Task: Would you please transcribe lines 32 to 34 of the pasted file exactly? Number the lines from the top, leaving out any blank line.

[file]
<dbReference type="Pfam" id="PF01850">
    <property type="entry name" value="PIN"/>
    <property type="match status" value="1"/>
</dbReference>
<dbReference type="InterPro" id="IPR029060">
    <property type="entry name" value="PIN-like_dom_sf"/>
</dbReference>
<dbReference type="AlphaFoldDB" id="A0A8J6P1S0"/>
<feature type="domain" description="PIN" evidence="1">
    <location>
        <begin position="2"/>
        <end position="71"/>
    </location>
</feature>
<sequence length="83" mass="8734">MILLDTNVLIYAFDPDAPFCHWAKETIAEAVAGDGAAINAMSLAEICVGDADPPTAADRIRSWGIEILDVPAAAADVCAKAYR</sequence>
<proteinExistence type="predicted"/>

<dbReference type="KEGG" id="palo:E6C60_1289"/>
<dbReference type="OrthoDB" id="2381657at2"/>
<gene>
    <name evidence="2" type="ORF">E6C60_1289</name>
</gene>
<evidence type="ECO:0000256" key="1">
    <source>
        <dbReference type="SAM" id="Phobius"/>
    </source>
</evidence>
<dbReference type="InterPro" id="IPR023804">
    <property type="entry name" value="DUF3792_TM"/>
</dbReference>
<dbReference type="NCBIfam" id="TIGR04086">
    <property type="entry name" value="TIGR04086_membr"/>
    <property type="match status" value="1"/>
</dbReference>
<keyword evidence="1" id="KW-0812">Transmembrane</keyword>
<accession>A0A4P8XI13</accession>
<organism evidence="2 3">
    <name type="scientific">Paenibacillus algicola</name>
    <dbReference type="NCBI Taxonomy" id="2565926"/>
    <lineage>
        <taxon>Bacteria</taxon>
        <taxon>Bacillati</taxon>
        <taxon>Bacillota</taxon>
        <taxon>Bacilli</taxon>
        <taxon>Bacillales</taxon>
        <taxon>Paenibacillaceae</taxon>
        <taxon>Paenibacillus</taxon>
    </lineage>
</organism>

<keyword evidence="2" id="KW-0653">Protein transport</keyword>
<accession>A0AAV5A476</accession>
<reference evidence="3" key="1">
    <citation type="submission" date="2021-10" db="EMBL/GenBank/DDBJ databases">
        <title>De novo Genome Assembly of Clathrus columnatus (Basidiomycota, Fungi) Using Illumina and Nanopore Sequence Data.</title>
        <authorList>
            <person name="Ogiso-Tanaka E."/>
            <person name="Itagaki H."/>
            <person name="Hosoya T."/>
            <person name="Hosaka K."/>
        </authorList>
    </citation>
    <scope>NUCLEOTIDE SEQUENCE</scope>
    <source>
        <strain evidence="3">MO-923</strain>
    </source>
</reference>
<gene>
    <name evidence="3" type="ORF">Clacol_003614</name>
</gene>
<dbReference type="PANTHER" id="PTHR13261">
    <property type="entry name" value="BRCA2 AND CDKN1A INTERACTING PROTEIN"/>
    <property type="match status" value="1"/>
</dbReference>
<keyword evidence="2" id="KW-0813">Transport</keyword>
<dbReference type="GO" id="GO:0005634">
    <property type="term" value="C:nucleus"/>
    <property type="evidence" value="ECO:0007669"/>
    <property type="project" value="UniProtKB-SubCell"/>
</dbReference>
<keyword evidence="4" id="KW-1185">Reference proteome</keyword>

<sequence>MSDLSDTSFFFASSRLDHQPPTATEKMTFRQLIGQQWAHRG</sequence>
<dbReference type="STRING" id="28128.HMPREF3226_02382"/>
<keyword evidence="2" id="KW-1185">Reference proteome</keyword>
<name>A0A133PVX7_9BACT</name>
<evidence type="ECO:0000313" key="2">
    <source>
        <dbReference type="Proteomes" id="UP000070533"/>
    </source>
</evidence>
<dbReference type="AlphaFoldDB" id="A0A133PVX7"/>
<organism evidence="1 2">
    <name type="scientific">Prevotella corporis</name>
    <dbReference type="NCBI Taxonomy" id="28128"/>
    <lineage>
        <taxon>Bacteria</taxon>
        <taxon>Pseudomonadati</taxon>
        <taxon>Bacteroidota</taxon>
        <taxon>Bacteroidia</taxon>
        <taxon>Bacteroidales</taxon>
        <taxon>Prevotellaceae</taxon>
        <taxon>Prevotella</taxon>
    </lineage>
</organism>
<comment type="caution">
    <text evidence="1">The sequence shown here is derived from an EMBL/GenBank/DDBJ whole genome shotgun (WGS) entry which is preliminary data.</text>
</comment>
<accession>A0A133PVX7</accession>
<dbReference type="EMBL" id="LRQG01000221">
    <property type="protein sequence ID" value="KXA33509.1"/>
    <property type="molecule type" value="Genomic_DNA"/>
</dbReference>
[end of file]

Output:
    <property type="match status" value="1"/>
</dbReference>
<keyword evidence="1" id="KW-0812">Transmembrane</keyword>